Every time I talk to someone about cycling, the same old topic comes up, Red Light Jumpers. Ohhh give over, most of the cyclists I see on my commute to work obey the traffic laws that are so much in favour of vehicle drivers.  Only a small minority of cyclists jump red lights, and these are the kind that don’t care about other cyclists, they wouldn’t stop at the side of the road to help someone fix a puncture.

In reality, jumping red lights isn’t as dangerous as other things that some cyclists regularly do. In comparison to some, it’s actually quite safe if done in a certain way. Looking at the bigger picture, is a cyclist red light jumping really that much of an issue? Generally they do no harm, and the potential damage they could cause to others isn’t as large with comparison to motorised vehicles.

The only damage it does, is give the media *cough* Daily Mail *cough* some ammunition to shoot the rest of us with. And for some reason, they never pick up on the real offenders of red light jumping, the motorist. Not only do they do it, they do it often and at times when it is most dangerous. Just look at the video below, the driver gets impatient with waiting, so jumps the red light, whilst in this case there is no danger, cars do often coming over the hill at quite some rate despite the 30mph speed limit. And look where it gets him, 2 or 3 cars in front of where he would have been if he had waited at the red light like he was meant to.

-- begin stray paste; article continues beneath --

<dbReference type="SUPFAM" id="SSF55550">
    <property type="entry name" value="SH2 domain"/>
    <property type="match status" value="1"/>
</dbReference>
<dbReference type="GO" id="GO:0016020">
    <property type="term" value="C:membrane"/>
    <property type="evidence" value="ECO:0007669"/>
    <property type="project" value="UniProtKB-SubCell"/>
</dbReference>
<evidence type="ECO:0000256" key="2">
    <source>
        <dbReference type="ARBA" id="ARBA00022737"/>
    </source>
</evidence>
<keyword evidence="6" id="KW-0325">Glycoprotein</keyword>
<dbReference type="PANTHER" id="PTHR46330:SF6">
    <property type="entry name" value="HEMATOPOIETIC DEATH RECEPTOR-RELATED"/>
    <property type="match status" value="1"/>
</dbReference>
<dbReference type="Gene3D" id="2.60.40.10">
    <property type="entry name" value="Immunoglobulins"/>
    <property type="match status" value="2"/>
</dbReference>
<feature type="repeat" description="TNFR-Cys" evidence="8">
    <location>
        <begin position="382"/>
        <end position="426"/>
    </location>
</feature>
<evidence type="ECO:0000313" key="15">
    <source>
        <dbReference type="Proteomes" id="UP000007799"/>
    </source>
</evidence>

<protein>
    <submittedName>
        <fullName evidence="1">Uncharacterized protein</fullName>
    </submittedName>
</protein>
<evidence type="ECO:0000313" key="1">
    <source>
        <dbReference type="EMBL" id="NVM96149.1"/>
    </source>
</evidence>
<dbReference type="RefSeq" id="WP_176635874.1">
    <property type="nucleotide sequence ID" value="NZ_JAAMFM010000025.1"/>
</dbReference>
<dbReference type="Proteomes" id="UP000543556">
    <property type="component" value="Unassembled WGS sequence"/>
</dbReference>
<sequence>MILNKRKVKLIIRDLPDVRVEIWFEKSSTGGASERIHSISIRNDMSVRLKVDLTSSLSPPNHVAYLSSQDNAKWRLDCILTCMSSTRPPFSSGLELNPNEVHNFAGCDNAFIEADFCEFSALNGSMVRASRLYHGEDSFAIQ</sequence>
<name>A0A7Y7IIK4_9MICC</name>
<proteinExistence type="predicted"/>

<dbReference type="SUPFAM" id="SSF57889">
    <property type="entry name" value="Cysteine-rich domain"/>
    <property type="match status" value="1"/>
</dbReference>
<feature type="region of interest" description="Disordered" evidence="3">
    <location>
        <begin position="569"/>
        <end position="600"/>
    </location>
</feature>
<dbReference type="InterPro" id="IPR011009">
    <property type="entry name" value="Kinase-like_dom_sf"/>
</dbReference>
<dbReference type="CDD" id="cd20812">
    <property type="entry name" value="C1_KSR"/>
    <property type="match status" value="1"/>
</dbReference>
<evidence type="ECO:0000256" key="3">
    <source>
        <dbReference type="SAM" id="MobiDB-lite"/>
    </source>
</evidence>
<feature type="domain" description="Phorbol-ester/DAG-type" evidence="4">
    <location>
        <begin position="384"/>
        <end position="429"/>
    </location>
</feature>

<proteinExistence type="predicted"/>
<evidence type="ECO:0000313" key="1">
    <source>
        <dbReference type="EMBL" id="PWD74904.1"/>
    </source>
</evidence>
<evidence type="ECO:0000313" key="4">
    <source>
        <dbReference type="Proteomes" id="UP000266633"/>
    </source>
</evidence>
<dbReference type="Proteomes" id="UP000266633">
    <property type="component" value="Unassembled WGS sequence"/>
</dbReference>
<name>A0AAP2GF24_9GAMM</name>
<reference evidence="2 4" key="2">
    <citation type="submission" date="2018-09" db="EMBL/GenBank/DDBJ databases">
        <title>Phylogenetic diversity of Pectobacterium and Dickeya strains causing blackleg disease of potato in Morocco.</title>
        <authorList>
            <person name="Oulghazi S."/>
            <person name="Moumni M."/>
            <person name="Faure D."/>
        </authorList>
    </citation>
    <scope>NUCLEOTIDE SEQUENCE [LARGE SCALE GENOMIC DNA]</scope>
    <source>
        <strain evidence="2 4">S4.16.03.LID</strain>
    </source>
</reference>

The most dangerous form of red light jumping and the kind I see most often, is the amber gamblers. The ones that go through the amber/red light just as it has turned. Where they accelerate when they see the lights change to try to beat the lights and save a small amount of time. If the timing of the lights is short and the ones for the adjacent junction change before they have cleared the junction, the increase in speed that they have used to get through can cause crashes on a massive scale with the potential for serious injuries or deaths.